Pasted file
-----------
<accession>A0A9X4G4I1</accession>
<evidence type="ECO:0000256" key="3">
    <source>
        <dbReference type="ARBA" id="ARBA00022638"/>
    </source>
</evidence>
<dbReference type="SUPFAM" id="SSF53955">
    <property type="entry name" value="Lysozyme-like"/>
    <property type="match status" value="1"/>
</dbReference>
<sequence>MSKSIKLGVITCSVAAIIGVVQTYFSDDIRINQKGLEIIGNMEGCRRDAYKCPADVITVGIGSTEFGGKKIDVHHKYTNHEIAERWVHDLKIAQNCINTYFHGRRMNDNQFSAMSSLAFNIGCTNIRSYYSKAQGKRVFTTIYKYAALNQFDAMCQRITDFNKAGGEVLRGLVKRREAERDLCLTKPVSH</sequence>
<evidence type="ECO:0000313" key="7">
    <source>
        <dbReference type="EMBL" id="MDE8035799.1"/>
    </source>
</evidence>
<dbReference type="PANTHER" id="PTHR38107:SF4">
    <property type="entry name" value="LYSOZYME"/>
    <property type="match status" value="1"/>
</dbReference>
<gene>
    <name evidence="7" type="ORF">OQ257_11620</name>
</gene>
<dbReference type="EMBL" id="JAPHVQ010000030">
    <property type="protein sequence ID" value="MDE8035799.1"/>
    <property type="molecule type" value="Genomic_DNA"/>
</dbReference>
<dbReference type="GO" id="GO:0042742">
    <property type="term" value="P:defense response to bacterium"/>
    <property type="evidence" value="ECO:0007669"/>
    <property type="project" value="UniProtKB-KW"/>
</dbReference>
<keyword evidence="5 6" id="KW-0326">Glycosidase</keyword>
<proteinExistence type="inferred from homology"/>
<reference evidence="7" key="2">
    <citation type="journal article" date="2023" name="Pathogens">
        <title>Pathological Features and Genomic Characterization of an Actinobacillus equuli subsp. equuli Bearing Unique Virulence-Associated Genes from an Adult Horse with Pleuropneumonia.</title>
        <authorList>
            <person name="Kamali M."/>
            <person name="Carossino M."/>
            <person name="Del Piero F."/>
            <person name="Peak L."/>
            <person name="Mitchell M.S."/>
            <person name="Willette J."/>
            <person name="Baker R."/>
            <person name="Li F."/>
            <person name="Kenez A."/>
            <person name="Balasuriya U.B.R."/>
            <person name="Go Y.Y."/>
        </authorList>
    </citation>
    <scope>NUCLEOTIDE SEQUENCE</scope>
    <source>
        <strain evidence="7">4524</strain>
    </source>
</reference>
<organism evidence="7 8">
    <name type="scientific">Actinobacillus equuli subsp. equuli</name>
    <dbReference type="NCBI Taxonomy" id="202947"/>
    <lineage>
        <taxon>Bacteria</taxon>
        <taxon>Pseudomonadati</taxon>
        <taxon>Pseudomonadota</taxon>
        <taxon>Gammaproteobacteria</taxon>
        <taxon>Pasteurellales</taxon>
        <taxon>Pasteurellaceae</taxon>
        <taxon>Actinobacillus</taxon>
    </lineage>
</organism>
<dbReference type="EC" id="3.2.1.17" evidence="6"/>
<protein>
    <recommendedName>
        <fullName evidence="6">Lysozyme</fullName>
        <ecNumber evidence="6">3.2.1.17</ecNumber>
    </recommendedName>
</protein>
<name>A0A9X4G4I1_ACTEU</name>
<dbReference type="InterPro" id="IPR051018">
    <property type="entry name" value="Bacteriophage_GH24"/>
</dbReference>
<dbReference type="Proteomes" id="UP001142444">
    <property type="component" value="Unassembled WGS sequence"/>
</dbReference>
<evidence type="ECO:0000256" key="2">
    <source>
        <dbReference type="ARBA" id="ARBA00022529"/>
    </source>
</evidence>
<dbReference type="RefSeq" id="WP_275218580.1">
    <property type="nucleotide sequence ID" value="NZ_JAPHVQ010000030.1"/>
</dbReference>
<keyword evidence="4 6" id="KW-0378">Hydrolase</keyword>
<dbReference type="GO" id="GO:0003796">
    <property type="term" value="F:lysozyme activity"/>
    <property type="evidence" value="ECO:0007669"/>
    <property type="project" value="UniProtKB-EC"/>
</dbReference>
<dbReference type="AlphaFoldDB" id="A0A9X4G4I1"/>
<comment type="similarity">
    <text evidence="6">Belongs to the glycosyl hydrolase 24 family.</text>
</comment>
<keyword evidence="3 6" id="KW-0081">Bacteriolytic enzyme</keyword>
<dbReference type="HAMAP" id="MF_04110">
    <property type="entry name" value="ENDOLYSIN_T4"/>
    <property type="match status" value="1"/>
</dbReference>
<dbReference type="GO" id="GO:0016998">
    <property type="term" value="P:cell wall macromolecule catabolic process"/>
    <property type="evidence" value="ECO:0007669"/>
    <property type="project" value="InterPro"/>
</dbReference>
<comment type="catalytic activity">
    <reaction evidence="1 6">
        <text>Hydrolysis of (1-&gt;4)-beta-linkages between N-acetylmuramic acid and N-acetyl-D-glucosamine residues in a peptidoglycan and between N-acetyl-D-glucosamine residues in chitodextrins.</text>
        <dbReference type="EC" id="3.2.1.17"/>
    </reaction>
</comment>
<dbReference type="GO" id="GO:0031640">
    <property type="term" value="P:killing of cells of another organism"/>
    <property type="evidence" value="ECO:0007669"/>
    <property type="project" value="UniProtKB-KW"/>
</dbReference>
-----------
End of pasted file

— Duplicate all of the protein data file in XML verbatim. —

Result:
<accession>A0A9X4G4I1</accession>
<evidence type="ECO:0000256" key="3">
    <source>
        <dbReference type="ARBA" id="ARBA00022638"/>
    </source>
</evidence>
<dbReference type="SUPFAM" id="SSF53955">
    <property type="entry name" value="Lysozyme-like"/>
    <property type="match status" value="1"/>
</dbReference>
<sequence>MSKSIKLGVITCSVAAIIGVVQTYFSDDIRINQKGLEIIGNMEGCRRDAYKCPADVITVGIGSTEFGGKKIDVHHKYTNHEIAERWVHDLKIAQNCINTYFHGRRMNDNQFSAMSSLAFNIGCTNIRSYYSKAQGKRVFTTIYKYAALNQFDAMCQRITDFNKAGGEVLRGLVKRREAERDLCLTKPVSH</sequence>
<evidence type="ECO:0000313" key="7">
    <source>
        <dbReference type="EMBL" id="MDE8035799.1"/>
    </source>
</evidence>
<dbReference type="PANTHER" id="PTHR38107:SF4">
    <property type="entry name" value="LYSOZYME"/>
    <property type="match status" value="1"/>
</dbReference>
<gene>
    <name evidence="7" type="ORF">OQ257_11620</name>
</gene>
<dbReference type="EMBL" id="JAPHVQ010000030">
    <property type="protein sequence ID" value="MDE8035799.1"/>
    <property type="molecule type" value="Genomic_DNA"/>
</dbReference>
<dbReference type="GO" id="GO:0042742">
    <property type="term" value="P:defense response to bacterium"/>
    <property type="evidence" value="ECO:0007669"/>
    <property type="project" value="UniProtKB-KW"/>
</dbReference>
<keyword evidence="5 6" id="KW-0326">Glycosidase</keyword>
<proteinExistence type="inferred from homology"/>
<reference evidence="7" key="2">
    <citation type="journal article" date="2023" name="Pathogens">
        <title>Pathological Features and Genomic Characterization of an Actinobacillus equuli subsp. equuli Bearing Unique Virulence-Associated Genes from an Adult Horse with Pleuropneumonia.</title>
        <authorList>
            <person name="Kamali M."/>
            <person name="Carossino M."/>
            <person name="Del Piero F."/>
            <person name="Peak L."/>
            <person name="Mitchell M.S."/>
            <person name="Willette J."/>
            <person name="Baker R."/>
            <person name="Li F."/>
            <person name="Kenez A."/>
            <person name="Balasuriya U.B.R."/>
            <person name="Go Y.Y."/>
        </authorList>
    </citation>
    <scope>NUCLEOTIDE SEQUENCE</scope>
    <source>
        <strain evidence="7">4524</strain>
    </source>
</reference>
<organism evidence="7 8">
    <name type="scientific">Actinobacillus equuli subsp. equuli</name>
    <dbReference type="NCBI Taxonomy" id="202947"/>
    <lineage>
        <taxon>Bacteria</taxon>
        <taxon>Pseudomonadati</taxon>
        <taxon>Pseudomonadota</taxon>
        <taxon>Gammaproteobacteria</taxon>
        <taxon>Pasteurellales</taxon>
        <taxon>Pasteurellaceae</taxon>
        <taxon>Actinobacillus</taxon>
    </lineage>
</organism>
<dbReference type="EC" id="3.2.1.17" evidence="6"/>
<protein>
    <recommendedName>
        <fullName evidence="6">Lysozyme</fullName>
        <ecNumber evidence="6">3.2.1.17</ecNumber>
    </recommendedName>
</protein>
<name>A0A9X4G4I1_ACTEU</name>
<dbReference type="InterPro" id="IPR051018">
    <property type="entry name" value="Bacteriophage_GH24"/>
</dbReference>
<dbReference type="Proteomes" id="UP001142444">
    <property type="component" value="Unassembled WGS sequence"/>
</dbReference>
<evidence type="ECO:0000256" key="2">
    <source>
        <dbReference type="ARBA" id="ARBA00022529"/>
    </source>
</evidence>
<dbReference type="RefSeq" id="WP_275218580.1">
    <property type="nucleotide sequence ID" value="NZ_JAPHVQ010000030.1"/>
</dbReference>
<keyword evidence="4 6" id="KW-0378">Hydrolase</keyword>
<dbReference type="GO" id="GO:0003796">
    <property type="term" value="F:lysozyme activity"/>
    <property type="evidence" value="ECO:0007669"/>
    <property type="project" value="UniProtKB-EC"/>
</dbReference>
<dbReference type="AlphaFoldDB" id="A0A9X4G4I1"/>
<comment type="similarity">
    <text evidence="6">Belongs to the glycosyl hydrolase 24 family.</text>
</comment>
<keyword evidence="3 6" id="KW-0081">Bacteriolytic enzyme</keyword>
<dbReference type="HAMAP" id="MF_04110">
    <property type="entry name" value="ENDOLYSIN_T4"/>
    <property type="match status" value="1"/>
</dbReference>
<dbReference type="GO" id="GO:0016998">
    <property type="term" value="P:cell wall macromolecule catabolic process"/>
    <property type="evidence" value="ECO:0007669"/>
    <property type="project" value="InterPro"/>
</dbReference>
<comment type="catalytic activity">
    <reaction evidence="1 6">
        <text>Hydrolysis of (1-&gt;4)-beta-linkages between N-acetylmuramic acid and N-acetyl-D-glucosamine residues in a peptidoglycan and between N-acetyl-D-glucosamine residues in chitodextrins.</text>
        <dbReference type="EC" id="3.2.1.17"/>
    </reaction>
</comment>
<dbReference type="GO" id="GO:0031640">
    <property type="term" value="P:killing of cells of another organism"/>
    <property type="evidence" value="ECO:0007669"/>
    <property type="project" value="UniProtKB-KW"/>
</dbReference>